- D+ Community Grade
- Director: Roland Emmerich
- Cast: John Cusack, Chiwetel Ejiofor, Amanda Peet
- Rated: PG-13
- Running time: 158 minutes
Having exhausted the commercial potential of crystals and angels—so ’80s and ’90s, respectively—the New Age industry has spent much of this decade sounding the siren about the year 2012. A date of great significance on the Mayan Long Count Calendar for those who choose to look at it a certain way, 2012 will either bring about the end of the world or usher in a new era of human consciousness, greater understanding between nations, talking ponies, ice-cream fountains, random acts of kindness, and spontaneous bursts of music from the Windham Hill catalog. Guess which one director Roland Emmerich chose to portray in 2012? Since Independence Day, Emmerich has made a career of taking down familiar landmarks. He stuck grabby images of that destruction into the trailers for his movies Godzilla and The Day After Tomorrow, hoping audiences would show up to see what was in between. Sure, there were a couple of asides into pseudo-history in the form of The Patriot and 10,000 BC, but these now look like breath-catching exercises. Emmerich is here to destroy the world.
In 2012, the disaster is caused by some combination of Mayan prophecy, sun flares, neutrinos, and the Earth’s fragile crust. Or something. The movie isn’t terribly concerned about causes. It also isn’t particularly concerned about effects. Opening in 2009, it follows brilliant scientist Chiwetel Ejiofor as he uncovers the horrible truth about the earth’s impending doom, then relays it to president Danny Glover. Glover is thus saddled with a horrible problem: How to preserve the human species, even though life as we know it is about to end. The film, on the other hand, takes on no such burden, letting the plan to offer refuge from the apocalypse to the chosen and the wealthy pass without a lot of hand-wringing. Instead, it shifts the focus to struggling author John Cusack as he becomes aware of the coming disaster and desperately attempts to save his family. Because what’s a few billion corpses when a photogenic lead is at stake?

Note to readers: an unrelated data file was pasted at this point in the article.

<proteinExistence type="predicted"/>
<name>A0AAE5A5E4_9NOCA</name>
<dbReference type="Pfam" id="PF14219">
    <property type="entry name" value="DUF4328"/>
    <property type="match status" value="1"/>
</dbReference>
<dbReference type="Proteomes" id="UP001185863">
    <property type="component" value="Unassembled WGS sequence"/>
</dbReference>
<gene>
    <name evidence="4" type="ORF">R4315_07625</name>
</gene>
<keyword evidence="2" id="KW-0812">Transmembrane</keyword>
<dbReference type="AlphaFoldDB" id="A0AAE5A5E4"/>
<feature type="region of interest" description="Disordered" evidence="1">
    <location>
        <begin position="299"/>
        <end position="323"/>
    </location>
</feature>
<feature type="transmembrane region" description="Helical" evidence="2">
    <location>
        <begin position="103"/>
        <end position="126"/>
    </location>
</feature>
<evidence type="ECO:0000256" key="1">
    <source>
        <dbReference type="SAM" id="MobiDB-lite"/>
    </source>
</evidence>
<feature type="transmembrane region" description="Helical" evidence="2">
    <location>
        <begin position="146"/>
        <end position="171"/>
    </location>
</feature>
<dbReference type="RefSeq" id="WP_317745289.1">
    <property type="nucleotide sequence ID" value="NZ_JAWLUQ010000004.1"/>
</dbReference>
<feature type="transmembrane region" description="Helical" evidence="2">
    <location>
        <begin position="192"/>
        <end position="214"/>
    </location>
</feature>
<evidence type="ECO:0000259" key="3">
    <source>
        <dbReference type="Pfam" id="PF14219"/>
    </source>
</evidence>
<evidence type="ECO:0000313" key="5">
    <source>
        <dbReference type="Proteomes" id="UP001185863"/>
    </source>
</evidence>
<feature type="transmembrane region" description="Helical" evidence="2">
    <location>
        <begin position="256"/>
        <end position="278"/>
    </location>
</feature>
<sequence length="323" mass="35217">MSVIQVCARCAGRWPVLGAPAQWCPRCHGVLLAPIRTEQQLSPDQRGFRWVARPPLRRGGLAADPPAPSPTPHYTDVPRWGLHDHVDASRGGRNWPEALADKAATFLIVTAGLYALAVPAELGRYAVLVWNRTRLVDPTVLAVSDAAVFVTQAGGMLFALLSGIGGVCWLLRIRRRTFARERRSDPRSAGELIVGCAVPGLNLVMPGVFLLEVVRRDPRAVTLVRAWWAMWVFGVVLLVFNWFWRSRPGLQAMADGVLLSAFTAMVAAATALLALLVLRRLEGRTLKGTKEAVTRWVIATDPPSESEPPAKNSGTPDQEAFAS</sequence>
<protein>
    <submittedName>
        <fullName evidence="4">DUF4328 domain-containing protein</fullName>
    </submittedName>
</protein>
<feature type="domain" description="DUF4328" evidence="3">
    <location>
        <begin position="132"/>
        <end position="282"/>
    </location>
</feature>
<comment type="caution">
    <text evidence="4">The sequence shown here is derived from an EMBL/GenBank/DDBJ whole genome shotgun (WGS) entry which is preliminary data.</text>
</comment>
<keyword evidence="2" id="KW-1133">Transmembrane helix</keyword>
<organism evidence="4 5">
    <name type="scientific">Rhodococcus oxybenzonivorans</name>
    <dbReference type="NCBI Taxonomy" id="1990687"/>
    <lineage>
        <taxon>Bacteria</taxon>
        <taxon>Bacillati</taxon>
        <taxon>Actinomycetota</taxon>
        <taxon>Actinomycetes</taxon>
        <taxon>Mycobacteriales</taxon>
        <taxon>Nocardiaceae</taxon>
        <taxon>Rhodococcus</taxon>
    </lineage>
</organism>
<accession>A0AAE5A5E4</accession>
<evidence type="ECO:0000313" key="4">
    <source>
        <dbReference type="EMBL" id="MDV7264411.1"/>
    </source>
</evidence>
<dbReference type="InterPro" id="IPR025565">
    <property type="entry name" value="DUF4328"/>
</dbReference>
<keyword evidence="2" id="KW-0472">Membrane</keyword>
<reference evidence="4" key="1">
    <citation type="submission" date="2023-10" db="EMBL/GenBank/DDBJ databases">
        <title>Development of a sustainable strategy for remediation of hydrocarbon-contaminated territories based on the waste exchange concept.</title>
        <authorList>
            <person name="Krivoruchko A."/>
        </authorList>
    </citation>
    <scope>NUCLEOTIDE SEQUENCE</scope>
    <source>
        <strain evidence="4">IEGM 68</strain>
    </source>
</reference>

Like a blockbuster updating of a Twilight Zone episode, only with explosions instead of all that sticky moral questioning, 2012 is ultimately only about finding new ways to topple monoliths. Only they don’t feel that new. Independence Day began a game of landmark-destroying one-upmanship. Here, Emmerich takes the competition global, but the soundtrack’s organ-rattling low-end makes a deeper impact than the film’s visuals. He already took out the White House 13 years ago, so the second time around doesn’t feel so shocking, particularly in the middle of a movie already overstuffed with go-nowhere subplots lurching toward a final act lifted from a movie that can’t be named without spoiling the plot’s one surprise. (Okay, it’s Titanic. But as the floodwaters start to rise, it wouldn’t take the prophetic skills of the ancient Mayans to figure that out.)